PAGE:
How to improve communication in medical environments
Posted on April 11th, 2013

Overseas-trained medical professionals are valued in Australia and enrich our multicultural society.  They play an important role in meeting a skills shortage and in fact, in many rural and remote areas in particular, the local population are heavily dependent on overseas-trained doctors.  However, many overseas trained doctors may from time-to-time, experience difficulties in communicating with their patients due to the considerable variation of their backgrounds.  Communication skills training is vital in these cases.

Interestingly, when we consider what patients want, most complaints by patients and the public about doctors deal with problems of communication not with clinical competency.  In fact, many studies have found significant positive associations between doctors’ communication skills and patients’ satisfaction.

To be a practicing doctor in Australia, overseas trained doctors must meet the Medical Registration Board language requirements plus the English language proficiency requirements as set by the Australian Medical Council.  Despite this, many doctors and patients may experience difficulties with misunderstandings or miscommunication.  Indeed, this is one of the key issues relating to Australian Medical Council candidates employed in Australian hospitals.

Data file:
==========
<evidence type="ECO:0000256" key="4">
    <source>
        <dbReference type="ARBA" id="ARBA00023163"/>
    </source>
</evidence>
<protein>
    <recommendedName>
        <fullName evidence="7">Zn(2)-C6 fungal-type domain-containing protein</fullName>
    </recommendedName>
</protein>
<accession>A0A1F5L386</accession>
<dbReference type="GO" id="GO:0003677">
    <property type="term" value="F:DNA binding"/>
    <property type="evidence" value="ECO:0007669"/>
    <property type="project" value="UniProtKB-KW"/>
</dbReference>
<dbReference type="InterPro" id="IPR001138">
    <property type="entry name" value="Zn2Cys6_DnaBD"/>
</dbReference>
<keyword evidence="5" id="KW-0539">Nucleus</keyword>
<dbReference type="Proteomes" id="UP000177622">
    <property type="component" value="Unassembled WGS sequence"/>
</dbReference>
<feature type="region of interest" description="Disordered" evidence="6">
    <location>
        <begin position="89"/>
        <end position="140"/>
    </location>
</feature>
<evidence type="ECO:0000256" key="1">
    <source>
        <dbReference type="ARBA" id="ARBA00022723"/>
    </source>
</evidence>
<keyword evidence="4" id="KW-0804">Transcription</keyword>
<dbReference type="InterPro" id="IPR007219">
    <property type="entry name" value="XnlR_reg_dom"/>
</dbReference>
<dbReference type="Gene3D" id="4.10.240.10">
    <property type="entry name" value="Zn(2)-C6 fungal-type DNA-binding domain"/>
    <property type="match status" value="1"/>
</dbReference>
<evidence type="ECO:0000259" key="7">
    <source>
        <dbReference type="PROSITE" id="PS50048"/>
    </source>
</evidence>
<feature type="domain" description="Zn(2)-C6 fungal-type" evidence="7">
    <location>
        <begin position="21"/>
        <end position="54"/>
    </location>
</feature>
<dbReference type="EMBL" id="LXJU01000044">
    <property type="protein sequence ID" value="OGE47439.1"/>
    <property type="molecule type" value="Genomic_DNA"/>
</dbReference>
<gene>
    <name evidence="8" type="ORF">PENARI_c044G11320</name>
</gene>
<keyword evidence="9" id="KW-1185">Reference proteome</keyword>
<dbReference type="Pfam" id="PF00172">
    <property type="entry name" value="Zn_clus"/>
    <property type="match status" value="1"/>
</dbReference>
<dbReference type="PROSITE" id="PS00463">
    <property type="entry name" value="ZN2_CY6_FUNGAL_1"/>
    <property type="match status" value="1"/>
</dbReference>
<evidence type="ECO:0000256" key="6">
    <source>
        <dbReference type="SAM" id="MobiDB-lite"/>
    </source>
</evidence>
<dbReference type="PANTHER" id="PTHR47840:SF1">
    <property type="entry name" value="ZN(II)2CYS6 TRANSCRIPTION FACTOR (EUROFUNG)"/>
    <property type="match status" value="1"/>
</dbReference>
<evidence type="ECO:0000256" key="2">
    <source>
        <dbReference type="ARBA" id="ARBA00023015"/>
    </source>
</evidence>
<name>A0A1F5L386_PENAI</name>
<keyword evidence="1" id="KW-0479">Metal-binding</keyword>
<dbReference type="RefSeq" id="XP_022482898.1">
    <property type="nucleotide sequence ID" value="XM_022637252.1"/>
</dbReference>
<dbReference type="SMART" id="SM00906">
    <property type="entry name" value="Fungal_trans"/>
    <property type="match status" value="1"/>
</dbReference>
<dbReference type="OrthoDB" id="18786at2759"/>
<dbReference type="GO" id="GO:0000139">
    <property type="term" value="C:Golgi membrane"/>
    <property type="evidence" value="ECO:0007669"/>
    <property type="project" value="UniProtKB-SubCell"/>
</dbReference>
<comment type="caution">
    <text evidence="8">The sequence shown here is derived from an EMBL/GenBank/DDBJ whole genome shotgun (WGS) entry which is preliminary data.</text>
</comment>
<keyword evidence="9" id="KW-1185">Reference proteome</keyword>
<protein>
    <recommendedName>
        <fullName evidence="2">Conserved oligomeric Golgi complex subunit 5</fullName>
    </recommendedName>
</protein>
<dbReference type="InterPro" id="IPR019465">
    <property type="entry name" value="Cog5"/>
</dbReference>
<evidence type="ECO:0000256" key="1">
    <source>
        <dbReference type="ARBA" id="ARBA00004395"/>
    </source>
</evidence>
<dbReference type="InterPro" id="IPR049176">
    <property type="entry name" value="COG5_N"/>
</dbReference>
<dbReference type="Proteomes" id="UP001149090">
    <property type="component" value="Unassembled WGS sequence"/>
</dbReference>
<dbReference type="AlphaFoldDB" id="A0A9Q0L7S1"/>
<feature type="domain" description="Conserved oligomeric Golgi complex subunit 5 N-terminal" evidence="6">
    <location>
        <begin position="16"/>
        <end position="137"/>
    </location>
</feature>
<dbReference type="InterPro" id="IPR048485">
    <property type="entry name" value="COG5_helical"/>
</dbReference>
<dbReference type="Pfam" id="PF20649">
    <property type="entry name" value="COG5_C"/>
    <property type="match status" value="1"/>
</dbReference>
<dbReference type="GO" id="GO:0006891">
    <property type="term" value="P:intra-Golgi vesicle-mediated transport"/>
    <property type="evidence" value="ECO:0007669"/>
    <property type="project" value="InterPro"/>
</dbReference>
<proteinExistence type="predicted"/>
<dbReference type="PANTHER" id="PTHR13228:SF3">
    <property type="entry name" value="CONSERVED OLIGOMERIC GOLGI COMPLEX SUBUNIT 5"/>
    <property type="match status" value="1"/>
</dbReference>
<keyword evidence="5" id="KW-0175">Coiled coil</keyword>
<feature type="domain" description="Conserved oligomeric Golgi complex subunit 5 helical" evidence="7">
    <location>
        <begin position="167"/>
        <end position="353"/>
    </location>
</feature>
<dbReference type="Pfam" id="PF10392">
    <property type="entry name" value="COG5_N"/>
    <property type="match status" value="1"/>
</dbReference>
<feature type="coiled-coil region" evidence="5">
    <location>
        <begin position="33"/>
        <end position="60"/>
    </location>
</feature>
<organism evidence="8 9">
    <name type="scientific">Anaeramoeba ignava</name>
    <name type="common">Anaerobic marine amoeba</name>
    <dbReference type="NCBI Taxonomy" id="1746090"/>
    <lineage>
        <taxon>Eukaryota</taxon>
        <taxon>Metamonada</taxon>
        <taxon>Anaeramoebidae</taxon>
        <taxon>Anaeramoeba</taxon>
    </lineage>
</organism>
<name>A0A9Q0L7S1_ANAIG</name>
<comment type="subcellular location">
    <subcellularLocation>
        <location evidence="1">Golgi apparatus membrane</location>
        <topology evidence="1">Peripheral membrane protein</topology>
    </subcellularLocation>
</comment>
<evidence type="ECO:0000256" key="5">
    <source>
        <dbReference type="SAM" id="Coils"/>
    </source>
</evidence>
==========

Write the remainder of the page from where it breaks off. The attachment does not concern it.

Doctors also need a high degree of proficiency in the language being used by their patients, as local colloquial terms and cultural nuances are used frequently in conveying meaning during the consultation. It is important therefore, that doctors who experience difficulties, develop their communication skills to assist in developing rapport with patients and reduce the likelihood of misunderstandings.

Accent reduction and English pronunciation training can help overseas trained doctors and overseas trained medical staff to develop more self-awareness in terms of their problematic areas in their speech and to learn strategies to improve their pronunciation skills.    Specialised training should also cover the local language, as well as strategies to facilitate understanding.

With appropriate guidance and practice, verbal communication skills can be improved to enhance the communication process with patients and colleagues and contribute to more optimal outcomes.

For information about communication skills courses for medical staff contact English Institute China.


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